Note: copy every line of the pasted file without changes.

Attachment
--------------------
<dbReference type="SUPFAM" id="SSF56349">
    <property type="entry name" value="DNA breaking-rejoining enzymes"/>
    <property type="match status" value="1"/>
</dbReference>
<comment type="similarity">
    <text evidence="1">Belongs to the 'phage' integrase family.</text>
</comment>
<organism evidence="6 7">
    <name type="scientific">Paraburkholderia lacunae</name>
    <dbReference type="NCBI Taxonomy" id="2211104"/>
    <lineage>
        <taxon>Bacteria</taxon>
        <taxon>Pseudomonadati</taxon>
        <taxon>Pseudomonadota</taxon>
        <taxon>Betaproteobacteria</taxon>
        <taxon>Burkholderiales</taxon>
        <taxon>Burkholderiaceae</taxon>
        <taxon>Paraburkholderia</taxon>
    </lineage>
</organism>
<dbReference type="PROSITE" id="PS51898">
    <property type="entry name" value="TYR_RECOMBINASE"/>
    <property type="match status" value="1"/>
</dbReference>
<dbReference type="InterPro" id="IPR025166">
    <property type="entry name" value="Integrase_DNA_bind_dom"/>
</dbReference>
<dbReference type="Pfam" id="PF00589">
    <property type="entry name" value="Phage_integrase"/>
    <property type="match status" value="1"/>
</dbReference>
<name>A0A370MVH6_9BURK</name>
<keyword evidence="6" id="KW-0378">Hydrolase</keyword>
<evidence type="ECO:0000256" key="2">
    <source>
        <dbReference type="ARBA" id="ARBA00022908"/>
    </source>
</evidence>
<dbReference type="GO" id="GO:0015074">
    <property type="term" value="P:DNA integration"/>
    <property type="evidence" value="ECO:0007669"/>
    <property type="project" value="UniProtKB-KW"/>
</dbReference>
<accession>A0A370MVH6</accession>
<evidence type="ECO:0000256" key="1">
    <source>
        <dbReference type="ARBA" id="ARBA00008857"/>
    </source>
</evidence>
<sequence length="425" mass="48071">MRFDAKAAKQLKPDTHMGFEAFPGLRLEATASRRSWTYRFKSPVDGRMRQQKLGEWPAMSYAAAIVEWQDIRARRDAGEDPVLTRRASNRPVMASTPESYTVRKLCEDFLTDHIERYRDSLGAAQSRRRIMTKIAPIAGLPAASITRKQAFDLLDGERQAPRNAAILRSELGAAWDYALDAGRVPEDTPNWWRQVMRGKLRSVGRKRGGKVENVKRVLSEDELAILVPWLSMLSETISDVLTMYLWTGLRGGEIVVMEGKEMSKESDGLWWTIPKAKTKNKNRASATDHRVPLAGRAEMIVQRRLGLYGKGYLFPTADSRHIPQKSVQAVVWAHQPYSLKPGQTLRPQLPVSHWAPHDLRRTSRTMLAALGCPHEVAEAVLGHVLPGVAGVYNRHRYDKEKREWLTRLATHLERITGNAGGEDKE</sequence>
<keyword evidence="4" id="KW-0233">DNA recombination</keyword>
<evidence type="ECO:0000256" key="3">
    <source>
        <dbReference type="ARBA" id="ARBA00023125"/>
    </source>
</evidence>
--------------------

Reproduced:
<dbReference type="SUPFAM" id="SSF56349">
    <property type="entry name" value="DNA breaking-rejoining enzymes"/>
    <property type="match status" value="1"/>
</dbReference>
<comment type="similarity">
    <text evidence="1">Belongs to the 'phage' integrase family.</text>
</comment>
<organism evidence="6 7">
    <name type="scientific">Paraburkholderia lacunae</name>
    <dbReference type="NCBI Taxonomy" id="2211104"/>
    <lineage>
        <taxon>Bacteria</taxon>
        <taxon>Pseudomonadati</taxon>
        <taxon>Pseudomonadota</taxon>
        <taxon>Betaproteobacteria</taxon>
        <taxon>Burkholderiales</taxon>
        <taxon>Burkholderiaceae</taxon>
        <taxon>Paraburkholderia</taxon>
    </lineage>
</organism>
<dbReference type="PROSITE" id="PS51898">
    <property type="entry name" value="TYR_RECOMBINASE"/>
    <property type="match status" value="1"/>
</dbReference>
<dbReference type="InterPro" id="IPR025166">
    <property type="entry name" value="Integrase_DNA_bind_dom"/>
</dbReference>
<dbReference type="Pfam" id="PF00589">
    <property type="entry name" value="Phage_integrase"/>
    <property type="match status" value="1"/>
</dbReference>
<name>A0A370MVH6_9BURK</name>
<keyword evidence="6" id="KW-0378">Hydrolase</keyword>
<evidence type="ECO:0000256" key="2">
    <source>
        <dbReference type="ARBA" id="ARBA00022908"/>
    </source>
</evidence>
<dbReference type="GO" id="GO:0015074">
    <property type="term" value="P:DNA integration"/>
    <property type="evidence" value="ECO:0007669"/>
    <property type="project" value="UniProtKB-KW"/>
</dbReference>
<accession>A0A370MVH6</accession>
<evidence type="ECO:0000256" key="1">
    <source>
        <dbReference type="ARBA" id="ARBA00008857"/>
    </source>
</evidence>
<sequence length="425" mass="48071">MRFDAKAAKQLKPDTHMGFEAFPGLRLEATASRRSWTYRFKSPVDGRMRQQKLGEWPAMSYAAAIVEWQDIRARRDAGEDPVLTRRASNRPVMASTPESYTVRKLCEDFLTDHIERYRDSLGAAQSRRRIMTKIAPIAGLPAASITRKQAFDLLDGERQAPRNAAILRSELGAAWDYALDAGRVPEDTPNWWRQVMRGKLRSVGRKRGGKVENVKRVLSEDELAILVPWLSMLSETISDVLTMYLWTGLRGGEIVVMEGKEMSKESDGLWWTIPKAKTKNKNRASATDHRVPLAGRAEMIVQRRLGLYGKGYLFPTADSRHIPQKSVQAVVWAHQPYSLKPGQTLRPQLPVSHWAPHDLRRTSRTMLAALGCPHEVAEAVLGHVLPGVAGVYNRHRYDKEKREWLTRLATHLERITGNAGGEDKE</sequence>
<keyword evidence="4" id="KW-0233">DNA recombination</keyword>
<evidence type="ECO:0000256" key="3">
    <source>
        <dbReference type="ARBA" id="ARBA00023125"/>
    </source>
</evidence>